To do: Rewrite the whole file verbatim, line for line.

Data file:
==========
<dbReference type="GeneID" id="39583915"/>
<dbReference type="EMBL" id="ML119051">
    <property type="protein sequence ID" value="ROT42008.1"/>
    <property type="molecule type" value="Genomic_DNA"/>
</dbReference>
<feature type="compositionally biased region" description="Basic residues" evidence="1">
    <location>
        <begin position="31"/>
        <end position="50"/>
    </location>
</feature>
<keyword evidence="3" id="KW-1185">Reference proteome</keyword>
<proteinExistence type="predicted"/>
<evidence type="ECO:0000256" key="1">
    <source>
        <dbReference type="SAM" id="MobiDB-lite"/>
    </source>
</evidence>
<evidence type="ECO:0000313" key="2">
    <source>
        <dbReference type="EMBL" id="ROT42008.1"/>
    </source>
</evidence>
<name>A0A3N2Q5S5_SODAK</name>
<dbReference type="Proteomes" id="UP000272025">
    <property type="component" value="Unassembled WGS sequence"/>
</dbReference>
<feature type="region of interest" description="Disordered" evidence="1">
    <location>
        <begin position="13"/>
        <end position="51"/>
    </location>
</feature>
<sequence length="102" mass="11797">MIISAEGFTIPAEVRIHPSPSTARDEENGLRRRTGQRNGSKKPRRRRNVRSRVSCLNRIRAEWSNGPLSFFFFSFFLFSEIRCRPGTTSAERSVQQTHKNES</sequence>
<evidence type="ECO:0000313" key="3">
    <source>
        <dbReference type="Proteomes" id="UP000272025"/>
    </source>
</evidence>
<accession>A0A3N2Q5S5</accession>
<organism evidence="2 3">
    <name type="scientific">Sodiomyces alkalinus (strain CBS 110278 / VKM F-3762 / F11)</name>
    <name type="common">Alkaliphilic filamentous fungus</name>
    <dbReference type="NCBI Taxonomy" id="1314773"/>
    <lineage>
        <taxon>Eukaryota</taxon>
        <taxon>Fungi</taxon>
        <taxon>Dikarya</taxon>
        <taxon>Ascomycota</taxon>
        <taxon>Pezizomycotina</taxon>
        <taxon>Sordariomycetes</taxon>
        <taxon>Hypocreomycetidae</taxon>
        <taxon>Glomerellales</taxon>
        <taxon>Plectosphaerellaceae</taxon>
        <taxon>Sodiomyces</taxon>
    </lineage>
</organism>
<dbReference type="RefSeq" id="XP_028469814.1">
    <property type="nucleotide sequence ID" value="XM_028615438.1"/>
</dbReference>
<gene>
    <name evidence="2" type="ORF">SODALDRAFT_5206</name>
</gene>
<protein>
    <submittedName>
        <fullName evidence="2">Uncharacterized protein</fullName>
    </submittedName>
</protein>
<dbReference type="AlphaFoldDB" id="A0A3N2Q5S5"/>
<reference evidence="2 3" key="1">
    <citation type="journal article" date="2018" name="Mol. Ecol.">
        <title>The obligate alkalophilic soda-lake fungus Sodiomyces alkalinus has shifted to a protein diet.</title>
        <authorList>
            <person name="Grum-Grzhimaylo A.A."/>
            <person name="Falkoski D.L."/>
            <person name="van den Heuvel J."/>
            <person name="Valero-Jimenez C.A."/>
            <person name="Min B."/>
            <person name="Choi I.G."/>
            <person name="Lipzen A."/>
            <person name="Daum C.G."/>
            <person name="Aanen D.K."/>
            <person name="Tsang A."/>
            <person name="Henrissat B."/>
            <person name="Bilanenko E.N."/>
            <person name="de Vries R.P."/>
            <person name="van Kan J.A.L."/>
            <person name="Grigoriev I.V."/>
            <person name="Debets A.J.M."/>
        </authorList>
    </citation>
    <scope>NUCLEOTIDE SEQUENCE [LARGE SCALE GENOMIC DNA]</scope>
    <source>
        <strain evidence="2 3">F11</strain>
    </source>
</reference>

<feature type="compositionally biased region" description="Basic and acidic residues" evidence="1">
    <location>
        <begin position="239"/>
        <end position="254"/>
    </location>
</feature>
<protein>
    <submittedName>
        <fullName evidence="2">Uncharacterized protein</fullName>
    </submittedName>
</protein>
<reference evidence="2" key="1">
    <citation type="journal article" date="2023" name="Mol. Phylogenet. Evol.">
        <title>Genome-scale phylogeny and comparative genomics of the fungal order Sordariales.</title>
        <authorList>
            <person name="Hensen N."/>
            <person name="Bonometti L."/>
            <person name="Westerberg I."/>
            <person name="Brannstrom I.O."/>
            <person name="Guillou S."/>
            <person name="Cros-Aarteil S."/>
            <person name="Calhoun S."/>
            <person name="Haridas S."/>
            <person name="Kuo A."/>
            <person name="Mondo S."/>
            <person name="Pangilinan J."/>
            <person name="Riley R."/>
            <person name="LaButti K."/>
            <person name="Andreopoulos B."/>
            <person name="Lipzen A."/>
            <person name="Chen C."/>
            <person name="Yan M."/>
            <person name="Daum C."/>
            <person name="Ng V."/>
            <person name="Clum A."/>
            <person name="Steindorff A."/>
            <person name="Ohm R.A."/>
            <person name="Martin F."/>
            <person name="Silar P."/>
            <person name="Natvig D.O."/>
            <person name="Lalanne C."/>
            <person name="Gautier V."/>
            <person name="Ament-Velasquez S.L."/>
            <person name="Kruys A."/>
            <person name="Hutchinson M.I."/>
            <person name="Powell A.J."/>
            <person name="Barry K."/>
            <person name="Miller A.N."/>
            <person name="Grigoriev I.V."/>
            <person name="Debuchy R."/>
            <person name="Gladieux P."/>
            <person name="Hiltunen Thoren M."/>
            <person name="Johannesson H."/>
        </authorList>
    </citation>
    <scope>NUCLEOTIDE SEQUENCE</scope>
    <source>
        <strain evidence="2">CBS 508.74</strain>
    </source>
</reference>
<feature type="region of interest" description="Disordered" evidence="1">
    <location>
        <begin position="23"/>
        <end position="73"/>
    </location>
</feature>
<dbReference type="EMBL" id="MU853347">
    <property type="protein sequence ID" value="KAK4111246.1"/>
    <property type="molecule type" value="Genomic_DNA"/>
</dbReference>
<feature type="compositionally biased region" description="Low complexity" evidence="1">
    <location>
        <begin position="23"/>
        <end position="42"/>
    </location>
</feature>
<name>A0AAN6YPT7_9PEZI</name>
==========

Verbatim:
<dbReference type="GeneID" id="39583915"/>
<dbReference type="EMBL" id="ML119051">
    <property type="protein sequence ID" value="ROT42008.1"/>
    <property type="molecule type" value="Genomic_DNA"/>
</dbReference>
<feature type="compositionally biased region" description="Basic residues" evidence="1">
    <location>
        <begin position="31"/>
        <end position="50"/>
    </location>
</feature>
<keyword evidence="3" id="KW-1185">Reference proteome</keyword>
<proteinExistence type="predicted"/>
<evidence type="ECO:0000256" key="1">
    <source>
        <dbReference type="SAM" id="MobiDB-lite"/>
    </source>
</evidence>
<evidence type="ECO:0000313" key="2">
    <source>
        <dbReference type="EMBL" id="ROT42008.1"/>
    </source>
</evidence>
<name>A0A3N2Q5S5_SODAK</name>
<dbReference type="Proteomes" id="UP000272025">
    <property type="component" value="Unassembled WGS sequence"/>
</dbReference>
<feature type="region of interest" description="Disordered" evidence="1">
    <location>
        <begin position="13"/>
        <end position="51"/>
    </location>
</feature>
<sequence length="102" mass="11797">MIISAEGFTIPAEVRIHPSPSTARDEENGLRRRTGQRNGSKKPRRRRNVRSRVSCLNRIRAEWSNGPLSFFFFSFFLFSEIRCRPGTTSAERSVQQTHKNES</sequence>
<evidence type="ECO:0000313" key="3">
    <source>
        <dbReference type="Proteomes" id="UP000272025"/>
    </source>
</evidence>
<accession>A0A3N2Q5S5</accession>
<organism evidence="2 3">
    <name type="scientific">Sodiomyces alkalinus (strain CBS 110278 / VKM F-3762 / F11)</name>
    <name type="common">Alkaliphilic filamentous fungus</name>
    <dbReference type="NCBI Taxonomy" id="1314773"/>
    <lineage>
        <taxon>Eukaryota</taxon>
        <taxon>Fungi</taxon>
        <taxon>Dikarya</taxon>
        <taxon>Ascomycota</taxon>
        <taxon>Pezizomycotina</taxon>
        <taxon>Sordariomycetes</taxon>
        <taxon>Hypocreomycetidae</taxon>
        <taxon>Glomerellales</taxon>
        <taxon>Plectosphaerellaceae</taxon>
        <taxon>Sodiomyces</taxon>
    </lineage>
</organism>
<dbReference type="RefSeq" id="XP_028469814.1">
    <property type="nucleotide sequence ID" value="XM_028615438.1"/>
</dbReference>
<gene>
    <name evidence="2" type="ORF">SODALDRAFT_5206</name>
</gene>
<protein>
    <submittedName>
        <fullName evidence="2">Uncharacterized protein</fullName>
    </submittedName>
</protein>
<dbReference type="AlphaFoldDB" id="A0A3N2Q5S5"/>
<reference evidence="2 3" key="1">
    <citation type="journal article" date="2018" name="Mol. Ecol.">
        <title>The obligate alkalophilic soda-lake fungus Sodiomyces alkalinus has shifted to a protein diet.</title>
        <authorList>
            <person name="Grum-Grzhimaylo A.A."/>
            <person name="Falkoski D.L."/>
            <person name="van den Heuvel J."/>
            <person name="Valero-Jimenez C.A."/>
            <person name="Min B."/>
            <person name="Choi I.G."/>
            <person name="Lipzen A."/>
            <person name="Daum C.G."/>
            <person name="Aanen D.K."/>
            <person name="Tsang A."/>
            <person name="Henrissat B."/>
            <person name="Bilanenko E.N."/>
            <person name="de Vries R.P."/>
            <person name="van Kan J.A.L."/>
            <person name="Grigoriev I.V."/>
            <person name="Debets A.J.M."/>
        </authorList>
    </citation>
    <scope>NUCLEOTIDE SEQUENCE [LARGE SCALE GENOMIC DNA]</scope>
    <source>
        <strain evidence="2 3">F11</strain>
    </source>
</reference>

<feature type="compositionally biased region" description="Basic and acidic residues" evidence="1">
    <location>
        <begin position="239"/>
        <end position="254"/>
    </location>
</feature>
<protein>
    <submittedName>
        <fullName evidence="2">Uncharacterized protein</fullName>
    </submittedName>
</protein>
<reference evidence="2" key="1">
    <citation type="journal article" date="2023" name="Mol. Phylogenet. Evol.">
        <title>Genome-scale phylogeny and comparative genomics of the fungal order Sordariales.</title>
        <authorList>
            <person name="Hensen N."/>
            <person name="Bonometti L."/>
            <person name="Westerberg I."/>
            <person name="Brannstrom I.O."/>
            <person name="Guillou S."/>
            <person name="Cros-Aarteil S."/>
            <person name="Calhoun S."/>
            <person name="Haridas S."/>
            <person name="Kuo A."/>
            <person name="Mondo S."/>
            <person name="Pangilinan J."/>
            <person name="Riley R."/>
            <person name="LaButti K."/>
            <person name="Andreopoulos B."/>
            <person name="Lipzen A."/>
            <person name="Chen C."/>
            <person name="Yan M."/>
            <person name="Daum C."/>
            <person name="Ng V."/>
            <person name="Clum A."/>
            <person name="Steindorff A."/>
            <person name="Ohm R.A."/>
            <person name="Martin F."/>
            <person name="Silar P."/>
            <person name="Natvig D.O."/>
            <person name="Lalanne C."/>
            <person name="Gautier V."/>
            <person name="Ament-Velasquez S.L."/>
            <person name="Kruys A."/>
            <person name="Hutchinson M.I."/>
            <person name="Powell A.J."/>
            <person name="Barry K."/>
            <person name="Miller A.N."/>
            <person name="Grigoriev I.V."/>
            <person name="Debuchy R."/>
            <person name="Gladieux P."/>
            <person name="Hiltunen Thoren M."/>
            <person name="Johannesson H."/>
        </authorList>
    </citation>
    <scope>NUCLEOTIDE SEQUENCE</scope>
    <source>
        <strain evidence="2">CBS 508.74</strain>
    </source>
</reference>
<feature type="region of interest" description="Disordered" evidence="1">
    <location>
        <begin position="23"/>
        <end position="73"/>
    </location>
</feature>
<dbReference type="EMBL" id="MU853347">
    <property type="protein sequence ID" value="KAK4111246.1"/>
    <property type="molecule type" value="Genomic_DNA"/>
</dbReference>
<feature type="compositionally biased region" description="Low complexity" evidence="1">
    <location>
        <begin position="23"/>
        <end position="42"/>
    </location>
</feature>
<name>A0AAN6YPT7_9PEZI</name>